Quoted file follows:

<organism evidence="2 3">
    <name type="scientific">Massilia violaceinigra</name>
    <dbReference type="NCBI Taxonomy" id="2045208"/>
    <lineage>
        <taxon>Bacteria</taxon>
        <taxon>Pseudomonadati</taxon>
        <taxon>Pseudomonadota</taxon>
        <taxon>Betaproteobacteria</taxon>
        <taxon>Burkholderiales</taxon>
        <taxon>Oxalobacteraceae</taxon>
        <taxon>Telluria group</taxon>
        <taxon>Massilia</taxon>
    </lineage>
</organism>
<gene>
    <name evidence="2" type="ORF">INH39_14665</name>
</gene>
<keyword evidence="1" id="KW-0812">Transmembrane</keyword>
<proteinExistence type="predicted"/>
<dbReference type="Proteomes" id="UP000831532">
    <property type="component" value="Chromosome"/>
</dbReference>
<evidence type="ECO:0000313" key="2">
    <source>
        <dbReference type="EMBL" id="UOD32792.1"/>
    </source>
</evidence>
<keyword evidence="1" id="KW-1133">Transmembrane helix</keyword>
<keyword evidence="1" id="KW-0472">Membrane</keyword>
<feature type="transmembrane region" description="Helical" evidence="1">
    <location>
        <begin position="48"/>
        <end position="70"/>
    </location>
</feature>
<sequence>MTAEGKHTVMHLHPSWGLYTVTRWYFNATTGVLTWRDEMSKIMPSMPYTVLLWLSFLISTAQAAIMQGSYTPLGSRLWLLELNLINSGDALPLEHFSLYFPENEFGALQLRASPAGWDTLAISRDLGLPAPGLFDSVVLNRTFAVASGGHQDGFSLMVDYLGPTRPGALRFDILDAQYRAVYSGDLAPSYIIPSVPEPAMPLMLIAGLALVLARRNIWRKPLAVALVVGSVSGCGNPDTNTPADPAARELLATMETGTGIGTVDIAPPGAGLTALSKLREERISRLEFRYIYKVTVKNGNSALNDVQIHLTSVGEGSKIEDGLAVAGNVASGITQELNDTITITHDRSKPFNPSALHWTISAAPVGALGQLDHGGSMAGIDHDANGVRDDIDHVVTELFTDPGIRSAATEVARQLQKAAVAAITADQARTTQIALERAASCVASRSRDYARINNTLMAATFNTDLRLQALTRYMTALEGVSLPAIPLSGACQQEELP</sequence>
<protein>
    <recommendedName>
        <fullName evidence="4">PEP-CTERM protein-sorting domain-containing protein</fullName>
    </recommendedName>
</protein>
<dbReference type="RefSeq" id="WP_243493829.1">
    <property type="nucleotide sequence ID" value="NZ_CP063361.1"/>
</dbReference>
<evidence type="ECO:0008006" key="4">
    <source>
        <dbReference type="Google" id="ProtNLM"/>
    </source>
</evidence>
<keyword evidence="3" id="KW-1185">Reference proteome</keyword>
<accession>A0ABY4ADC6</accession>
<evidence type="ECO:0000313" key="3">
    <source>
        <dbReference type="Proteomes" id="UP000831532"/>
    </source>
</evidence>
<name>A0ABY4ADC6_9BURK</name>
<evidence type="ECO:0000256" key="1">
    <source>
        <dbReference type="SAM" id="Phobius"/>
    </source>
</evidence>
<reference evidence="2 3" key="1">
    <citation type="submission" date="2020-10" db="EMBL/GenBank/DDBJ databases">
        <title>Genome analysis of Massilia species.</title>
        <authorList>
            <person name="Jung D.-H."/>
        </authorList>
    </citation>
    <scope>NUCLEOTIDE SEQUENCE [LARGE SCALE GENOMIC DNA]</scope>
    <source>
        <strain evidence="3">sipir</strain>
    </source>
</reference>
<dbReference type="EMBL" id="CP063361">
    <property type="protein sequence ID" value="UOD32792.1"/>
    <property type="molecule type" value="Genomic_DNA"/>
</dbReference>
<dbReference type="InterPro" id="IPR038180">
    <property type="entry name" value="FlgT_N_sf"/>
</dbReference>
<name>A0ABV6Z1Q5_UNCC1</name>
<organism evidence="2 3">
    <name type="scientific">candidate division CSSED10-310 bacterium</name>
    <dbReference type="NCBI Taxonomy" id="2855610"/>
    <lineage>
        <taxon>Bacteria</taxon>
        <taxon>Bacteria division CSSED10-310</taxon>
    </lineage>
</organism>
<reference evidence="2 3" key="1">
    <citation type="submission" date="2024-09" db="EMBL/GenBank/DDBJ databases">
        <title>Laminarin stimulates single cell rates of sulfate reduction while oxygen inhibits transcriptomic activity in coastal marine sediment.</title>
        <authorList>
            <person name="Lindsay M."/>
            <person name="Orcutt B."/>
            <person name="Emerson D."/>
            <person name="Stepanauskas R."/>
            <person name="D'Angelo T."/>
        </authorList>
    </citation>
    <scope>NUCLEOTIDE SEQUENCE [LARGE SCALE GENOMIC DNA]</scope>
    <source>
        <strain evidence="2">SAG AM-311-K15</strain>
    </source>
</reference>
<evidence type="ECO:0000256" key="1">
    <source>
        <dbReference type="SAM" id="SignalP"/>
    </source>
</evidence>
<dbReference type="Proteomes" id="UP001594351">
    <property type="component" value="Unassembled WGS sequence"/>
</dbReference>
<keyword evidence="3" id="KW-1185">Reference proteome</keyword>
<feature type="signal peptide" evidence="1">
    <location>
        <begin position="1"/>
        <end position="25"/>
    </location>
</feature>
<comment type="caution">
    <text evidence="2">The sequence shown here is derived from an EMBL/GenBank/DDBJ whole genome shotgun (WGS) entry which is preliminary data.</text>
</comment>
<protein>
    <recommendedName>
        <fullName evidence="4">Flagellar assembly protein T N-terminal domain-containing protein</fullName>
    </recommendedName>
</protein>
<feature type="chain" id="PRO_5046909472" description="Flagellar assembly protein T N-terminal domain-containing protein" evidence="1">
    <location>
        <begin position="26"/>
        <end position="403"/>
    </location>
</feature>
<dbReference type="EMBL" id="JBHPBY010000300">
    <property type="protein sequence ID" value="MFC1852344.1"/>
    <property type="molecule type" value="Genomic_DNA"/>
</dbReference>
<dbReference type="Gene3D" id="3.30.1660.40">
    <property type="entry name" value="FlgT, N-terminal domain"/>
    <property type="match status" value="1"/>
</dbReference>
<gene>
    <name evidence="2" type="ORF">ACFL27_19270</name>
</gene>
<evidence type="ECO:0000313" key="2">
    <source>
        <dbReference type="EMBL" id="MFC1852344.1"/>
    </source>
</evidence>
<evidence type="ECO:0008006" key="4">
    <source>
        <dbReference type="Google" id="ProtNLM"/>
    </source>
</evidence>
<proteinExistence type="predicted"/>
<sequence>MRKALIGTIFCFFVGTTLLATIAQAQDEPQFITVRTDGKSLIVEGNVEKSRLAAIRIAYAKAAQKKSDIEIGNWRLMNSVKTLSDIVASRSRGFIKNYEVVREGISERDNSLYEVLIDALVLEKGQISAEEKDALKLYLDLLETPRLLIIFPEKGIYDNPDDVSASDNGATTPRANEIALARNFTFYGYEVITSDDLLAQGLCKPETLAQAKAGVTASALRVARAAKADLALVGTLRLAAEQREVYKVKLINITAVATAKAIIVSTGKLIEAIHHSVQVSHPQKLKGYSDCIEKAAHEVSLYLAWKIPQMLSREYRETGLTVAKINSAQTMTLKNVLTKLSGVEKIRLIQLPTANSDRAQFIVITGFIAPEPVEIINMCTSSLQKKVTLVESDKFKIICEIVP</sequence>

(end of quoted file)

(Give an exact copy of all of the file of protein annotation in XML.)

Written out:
<organism evidence="2 3">
    <name type="scientific">Massilia violaceinigra</name>
    <dbReference type="NCBI Taxonomy" id="2045208"/>
    <lineage>
        <taxon>Bacteria</taxon>
        <taxon>Pseudomonadati</taxon>
        <taxon>Pseudomonadota</taxon>
        <taxon>Betaproteobacteria</taxon>
        <taxon>Burkholderiales</taxon>
        <taxon>Oxalobacteraceae</taxon>
        <taxon>Telluria group</taxon>
        <taxon>Massilia</taxon>
    </lineage>
</organism>
<gene>
    <name evidence="2" type="ORF">INH39_14665</name>
</gene>
<keyword evidence="1" id="KW-0812">Transmembrane</keyword>
<proteinExistence type="predicted"/>
<dbReference type="Proteomes" id="UP000831532">
    <property type="component" value="Chromosome"/>
</dbReference>
<evidence type="ECO:0000313" key="2">
    <source>
        <dbReference type="EMBL" id="UOD32792.1"/>
    </source>
</evidence>
<keyword evidence="1" id="KW-1133">Transmembrane helix</keyword>
<keyword evidence="1" id="KW-0472">Membrane</keyword>
<feature type="transmembrane region" description="Helical" evidence="1">
    <location>
        <begin position="48"/>
        <end position="70"/>
    </location>
</feature>
<sequence>MTAEGKHTVMHLHPSWGLYTVTRWYFNATTGVLTWRDEMSKIMPSMPYTVLLWLSFLISTAQAAIMQGSYTPLGSRLWLLELNLINSGDALPLEHFSLYFPENEFGALQLRASPAGWDTLAISRDLGLPAPGLFDSVVLNRTFAVASGGHQDGFSLMVDYLGPTRPGALRFDILDAQYRAVYSGDLAPSYIIPSVPEPAMPLMLIAGLALVLARRNIWRKPLAVALVVGSVSGCGNPDTNTPADPAARELLATMETGTGIGTVDIAPPGAGLTALSKLREERISRLEFRYIYKVTVKNGNSALNDVQIHLTSVGEGSKIEDGLAVAGNVASGITQELNDTITITHDRSKPFNPSALHWTISAAPVGALGQLDHGGSMAGIDHDANGVRDDIDHVVTELFTDPGIRSAATEVARQLQKAAVAAITADQARTTQIALERAASCVASRSRDYARINNTLMAATFNTDLRLQALTRYMTALEGVSLPAIPLSGACQQEELP</sequence>
<protein>
    <recommendedName>
        <fullName evidence="4">PEP-CTERM protein-sorting domain-containing protein</fullName>
    </recommendedName>
</protein>
<dbReference type="RefSeq" id="WP_243493829.1">
    <property type="nucleotide sequence ID" value="NZ_CP063361.1"/>
</dbReference>
<evidence type="ECO:0008006" key="4">
    <source>
        <dbReference type="Google" id="ProtNLM"/>
    </source>
</evidence>
<keyword evidence="3" id="KW-1185">Reference proteome</keyword>
<accession>A0ABY4ADC6</accession>
<evidence type="ECO:0000313" key="3">
    <source>
        <dbReference type="Proteomes" id="UP000831532"/>
    </source>
</evidence>
<name>A0ABY4ADC6_9BURK</name>
<evidence type="ECO:0000256" key="1">
    <source>
        <dbReference type="SAM" id="Phobius"/>
    </source>
</evidence>
<reference evidence="2 3" key="1">
    <citation type="submission" date="2020-10" db="EMBL/GenBank/DDBJ databases">
        <title>Genome analysis of Massilia species.</title>
        <authorList>
            <person name="Jung D.-H."/>
        </authorList>
    </citation>
    <scope>NUCLEOTIDE SEQUENCE [LARGE SCALE GENOMIC DNA]</scope>
    <source>
        <strain evidence="3">sipir</strain>
    </source>
</reference>
<dbReference type="EMBL" id="CP063361">
    <property type="protein sequence ID" value="UOD32792.1"/>
    <property type="molecule type" value="Genomic_DNA"/>
</dbReference>
<dbReference type="InterPro" id="IPR038180">
    <property type="entry name" value="FlgT_N_sf"/>
</dbReference>
<name>A0ABV6Z1Q5_UNCC1</name>
<organism evidence="2 3">
    <name type="scientific">candidate division CSSED10-310 bacterium</name>
    <dbReference type="NCBI Taxonomy" id="2855610"/>
    <lineage>
        <taxon>Bacteria</taxon>
        <taxon>Bacteria division CSSED10-310</taxon>
    </lineage>
</organism>
<reference evidence="2 3" key="1">
    <citation type="submission" date="2024-09" db="EMBL/GenBank/DDBJ databases">
        <title>Laminarin stimulates single cell rates of sulfate reduction while oxygen inhibits transcriptomic activity in coastal marine sediment.</title>
        <authorList>
            <person name="Lindsay M."/>
            <person name="Orcutt B."/>
            <person name="Emerson D."/>
            <person name="Stepanauskas R."/>
            <person name="D'Angelo T."/>
        </authorList>
    </citation>
    <scope>NUCLEOTIDE SEQUENCE [LARGE SCALE GENOMIC DNA]</scope>
    <source>
        <strain evidence="2">SAG AM-311-K15</strain>
    </source>
</reference>
<evidence type="ECO:0000256" key="1">
    <source>
        <dbReference type="SAM" id="SignalP"/>
    </source>
</evidence>
<dbReference type="Proteomes" id="UP001594351">
    <property type="component" value="Unassembled WGS sequence"/>
</dbReference>
<keyword evidence="3" id="KW-1185">Reference proteome</keyword>
<feature type="signal peptide" evidence="1">
    <location>
        <begin position="1"/>
        <end position="25"/>
    </location>
</feature>
<comment type="caution">
    <text evidence="2">The sequence shown here is derived from an EMBL/GenBank/DDBJ whole genome shotgun (WGS) entry which is preliminary data.</text>
</comment>
<protein>
    <recommendedName>
        <fullName evidence="4">Flagellar assembly protein T N-terminal domain-containing protein</fullName>
    </recommendedName>
</protein>
<feature type="chain" id="PRO_5046909472" description="Flagellar assembly protein T N-terminal domain-containing protein" evidence="1">
    <location>
        <begin position="26"/>
        <end position="403"/>
    </location>
</feature>
<dbReference type="EMBL" id="JBHPBY010000300">
    <property type="protein sequence ID" value="MFC1852344.1"/>
    <property type="molecule type" value="Genomic_DNA"/>
</dbReference>
<dbReference type="Gene3D" id="3.30.1660.40">
    <property type="entry name" value="FlgT, N-terminal domain"/>
    <property type="match status" value="1"/>
</dbReference>
<gene>
    <name evidence="2" type="ORF">ACFL27_19270</name>
</gene>
<evidence type="ECO:0000313" key="2">
    <source>
        <dbReference type="EMBL" id="MFC1852344.1"/>
    </source>
</evidence>
<evidence type="ECO:0008006" key="4">
    <source>
        <dbReference type="Google" id="ProtNLM"/>
    </source>
</evidence>
<proteinExistence type="predicted"/>
<sequence>MRKALIGTIFCFFVGTTLLATIAQAQDEPQFITVRTDGKSLIVEGNVEKSRLAAIRIAYAKAAQKKSDIEIGNWRLMNSVKTLSDIVASRSRGFIKNYEVVREGISERDNSLYEVLIDALVLEKGQISAEEKDALKLYLDLLETPRLLIIFPEKGIYDNPDDVSASDNGATTPRANEIALARNFTFYGYEVITSDDLLAQGLCKPETLAQAKAGVTASALRVARAAKADLALVGTLRLAAEQREVYKVKLINITAVATAKAIIVSTGKLIEAIHHSVQVSHPQKLKGYSDCIEKAAHEVSLYLAWKIPQMLSREYRETGLTVAKINSAQTMTLKNVLTKLSGVEKIRLIQLPTANSDRAQFIVITGFIAPEPVEIINMCTSSLQKKVTLVESDKFKIICEIVP</sequence>